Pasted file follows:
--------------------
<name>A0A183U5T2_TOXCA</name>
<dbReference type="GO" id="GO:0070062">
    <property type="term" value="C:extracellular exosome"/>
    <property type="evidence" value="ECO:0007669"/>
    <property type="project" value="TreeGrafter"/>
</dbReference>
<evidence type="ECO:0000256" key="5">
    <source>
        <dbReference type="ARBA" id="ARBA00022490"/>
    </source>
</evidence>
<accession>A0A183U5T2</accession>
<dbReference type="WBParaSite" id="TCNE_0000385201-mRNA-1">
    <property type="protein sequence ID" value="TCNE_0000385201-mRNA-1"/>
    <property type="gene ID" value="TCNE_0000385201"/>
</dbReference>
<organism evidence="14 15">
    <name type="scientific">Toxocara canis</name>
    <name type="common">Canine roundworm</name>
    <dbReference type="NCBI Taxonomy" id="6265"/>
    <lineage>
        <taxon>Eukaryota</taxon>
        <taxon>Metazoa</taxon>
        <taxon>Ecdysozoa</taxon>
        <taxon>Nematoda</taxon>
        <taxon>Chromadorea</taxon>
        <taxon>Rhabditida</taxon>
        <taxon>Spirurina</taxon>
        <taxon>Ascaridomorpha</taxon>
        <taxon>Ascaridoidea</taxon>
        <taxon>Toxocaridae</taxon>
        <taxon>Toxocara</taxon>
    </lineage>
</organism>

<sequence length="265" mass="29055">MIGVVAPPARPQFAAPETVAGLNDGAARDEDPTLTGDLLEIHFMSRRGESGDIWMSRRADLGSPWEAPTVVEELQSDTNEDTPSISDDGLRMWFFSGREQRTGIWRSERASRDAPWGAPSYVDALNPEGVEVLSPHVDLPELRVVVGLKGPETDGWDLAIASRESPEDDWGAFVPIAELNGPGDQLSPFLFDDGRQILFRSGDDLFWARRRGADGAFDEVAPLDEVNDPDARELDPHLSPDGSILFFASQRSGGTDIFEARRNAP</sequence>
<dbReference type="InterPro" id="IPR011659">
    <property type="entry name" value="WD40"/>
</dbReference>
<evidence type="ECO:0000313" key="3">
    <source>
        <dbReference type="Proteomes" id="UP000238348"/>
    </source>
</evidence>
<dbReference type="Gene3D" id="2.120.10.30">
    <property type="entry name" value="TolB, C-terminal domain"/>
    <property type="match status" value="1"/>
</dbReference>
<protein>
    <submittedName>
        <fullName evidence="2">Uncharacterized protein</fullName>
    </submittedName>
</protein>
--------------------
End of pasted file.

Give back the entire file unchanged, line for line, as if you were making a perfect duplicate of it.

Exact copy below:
<name>A0A183U5T2_TOXCA</name>
<dbReference type="GO" id="GO:0070062">
    <property type="term" value="C:extracellular exosome"/>
    <property type="evidence" value="ECO:0007669"/>
    <property type="project" value="TreeGrafter"/>
</dbReference>
<evidence type="ECO:0000256" key="5">
    <source>
        <dbReference type="ARBA" id="ARBA00022490"/>
    </source>
</evidence>
<accession>A0A183U5T2</accession>
<dbReference type="WBParaSite" id="TCNE_0000385201-mRNA-1">
    <property type="protein sequence ID" value="TCNE_0000385201-mRNA-1"/>
    <property type="gene ID" value="TCNE_0000385201"/>
</dbReference>
<organism evidence="14 15">
    <name type="scientific">Toxocara canis</name>
    <name type="common">Canine roundworm</name>
    <dbReference type="NCBI Taxonomy" id="6265"/>
    <lineage>
        <taxon>Eukaryota</taxon>
        <taxon>Metazoa</taxon>
        <taxon>Ecdysozoa</taxon>
        <taxon>Nematoda</taxon>
        <taxon>Chromadorea</taxon>
        <taxon>Rhabditida</taxon>
        <taxon>Spirurina</taxon>
        <taxon>Ascaridomorpha</taxon>
        <taxon>Ascaridoidea</taxon>
        <taxon>Toxocaridae</taxon>
        <taxon>Toxocara</taxon>
    </lineage>
</organism>

<sequence length="265" mass="29055">MIGVVAPPARPQFAAPETVAGLNDGAARDEDPTLTGDLLEIHFMSRRGESGDIWMSRRADLGSPWEAPTVVEELQSDTNEDTPSISDDGLRMWFFSGREQRTGIWRSERASRDAPWGAPSYVDALNPEGVEVLSPHVDLPELRVVVGLKGPETDGWDLAIASRESPEDDWGAFVPIAELNGPGDQLSPFLFDDGRQILFRSGDDLFWARRRGADGAFDEVAPLDEVNDPDARELDPHLSPDGSILFFASQRSGGTDIFEARRNAP</sequence>
<dbReference type="InterPro" id="IPR011659">
    <property type="entry name" value="WD40"/>
</dbReference>
<evidence type="ECO:0000313" key="3">
    <source>
        <dbReference type="Proteomes" id="UP000238348"/>
    </source>
</evidence>
<dbReference type="Gene3D" id="2.120.10.30">
    <property type="entry name" value="TolB, C-terminal domain"/>
    <property type="match status" value="1"/>
</dbReference>
<protein>
    <submittedName>
        <fullName evidence="2">Uncharacterized protein</fullName>
    </submittedName>
</protein>